Her features still look chiseled under the crown of red hair, her legs extend easily, the arch of the foot has remained perfectly high and, returning to dance here after three years in New York, Carol Fonda still hovers irresolutely between ballet and modern technique and being a beauty or a comic.

No question, Fonda has skill in several directions. But once she's stated her themes, she is so tempted to show several of her facets that the choregraphy develops no further. In the opening work of her Joy of Motion program this weekend, a double solo with Phillip Matsu to Schumann's "Pointogetherdanceroundetcetera," Fonda concentrated on stretching, extending and balance. Into such technical and moodily remote work, an intimate motion was inserted. The dancers bent down to touch the inside of a leg. What possibilities! However, this led nowhere; technique was resumed and intimacy merely repeated.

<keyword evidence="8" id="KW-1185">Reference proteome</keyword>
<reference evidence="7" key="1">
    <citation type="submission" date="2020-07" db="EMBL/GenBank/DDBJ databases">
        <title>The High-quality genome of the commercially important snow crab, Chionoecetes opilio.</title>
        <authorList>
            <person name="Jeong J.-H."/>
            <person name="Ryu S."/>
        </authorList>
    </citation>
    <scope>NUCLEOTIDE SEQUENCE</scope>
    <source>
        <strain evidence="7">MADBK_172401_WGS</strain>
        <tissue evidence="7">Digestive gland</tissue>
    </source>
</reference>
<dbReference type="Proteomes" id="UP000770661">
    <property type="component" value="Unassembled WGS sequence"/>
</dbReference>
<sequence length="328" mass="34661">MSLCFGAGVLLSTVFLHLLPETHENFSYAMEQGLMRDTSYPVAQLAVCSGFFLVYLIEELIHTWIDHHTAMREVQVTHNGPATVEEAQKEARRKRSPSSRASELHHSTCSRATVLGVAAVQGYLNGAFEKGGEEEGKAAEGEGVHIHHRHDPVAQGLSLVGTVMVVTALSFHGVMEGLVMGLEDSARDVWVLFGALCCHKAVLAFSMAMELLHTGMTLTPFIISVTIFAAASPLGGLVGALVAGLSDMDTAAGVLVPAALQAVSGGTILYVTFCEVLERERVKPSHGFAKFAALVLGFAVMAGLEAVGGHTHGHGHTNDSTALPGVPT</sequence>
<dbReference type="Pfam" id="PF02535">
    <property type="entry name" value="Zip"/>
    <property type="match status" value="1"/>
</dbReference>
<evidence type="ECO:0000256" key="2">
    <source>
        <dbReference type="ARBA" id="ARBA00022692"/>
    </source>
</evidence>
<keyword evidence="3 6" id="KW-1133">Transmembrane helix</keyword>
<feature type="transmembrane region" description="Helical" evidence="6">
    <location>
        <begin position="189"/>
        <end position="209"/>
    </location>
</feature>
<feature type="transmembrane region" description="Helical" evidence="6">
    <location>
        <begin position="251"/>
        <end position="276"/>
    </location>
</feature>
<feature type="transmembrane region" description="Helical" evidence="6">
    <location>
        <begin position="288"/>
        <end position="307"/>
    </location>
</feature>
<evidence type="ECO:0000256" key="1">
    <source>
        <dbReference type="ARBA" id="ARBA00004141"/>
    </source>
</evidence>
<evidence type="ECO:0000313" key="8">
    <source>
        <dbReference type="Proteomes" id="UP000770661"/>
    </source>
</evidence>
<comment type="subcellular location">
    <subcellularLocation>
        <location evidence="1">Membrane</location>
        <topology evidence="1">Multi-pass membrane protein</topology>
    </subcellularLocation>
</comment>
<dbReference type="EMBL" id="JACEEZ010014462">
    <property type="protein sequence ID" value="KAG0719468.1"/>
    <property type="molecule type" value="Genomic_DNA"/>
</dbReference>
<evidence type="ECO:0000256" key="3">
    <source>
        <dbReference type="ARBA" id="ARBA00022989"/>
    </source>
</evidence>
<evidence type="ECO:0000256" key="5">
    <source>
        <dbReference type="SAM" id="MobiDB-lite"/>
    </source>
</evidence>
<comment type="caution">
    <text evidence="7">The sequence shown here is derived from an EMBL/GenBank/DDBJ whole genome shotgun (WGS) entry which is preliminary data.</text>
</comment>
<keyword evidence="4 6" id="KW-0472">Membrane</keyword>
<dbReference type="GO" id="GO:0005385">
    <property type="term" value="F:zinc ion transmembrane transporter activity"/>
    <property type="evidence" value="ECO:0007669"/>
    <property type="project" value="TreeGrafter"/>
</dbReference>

Another double solo, "Message of Silence," was a mini-drama. Beth Burleson threw herself into anguished runs and sat down resolutely in stoic knee bends. Fonda, in the same movements, inappropriately displayed finely tuned balletic counterbalance and extended posture. In the self-portrait to Ravel's "Bolero," a ture solo, the classical Fonda undercut rather than complemented Fonda the clown.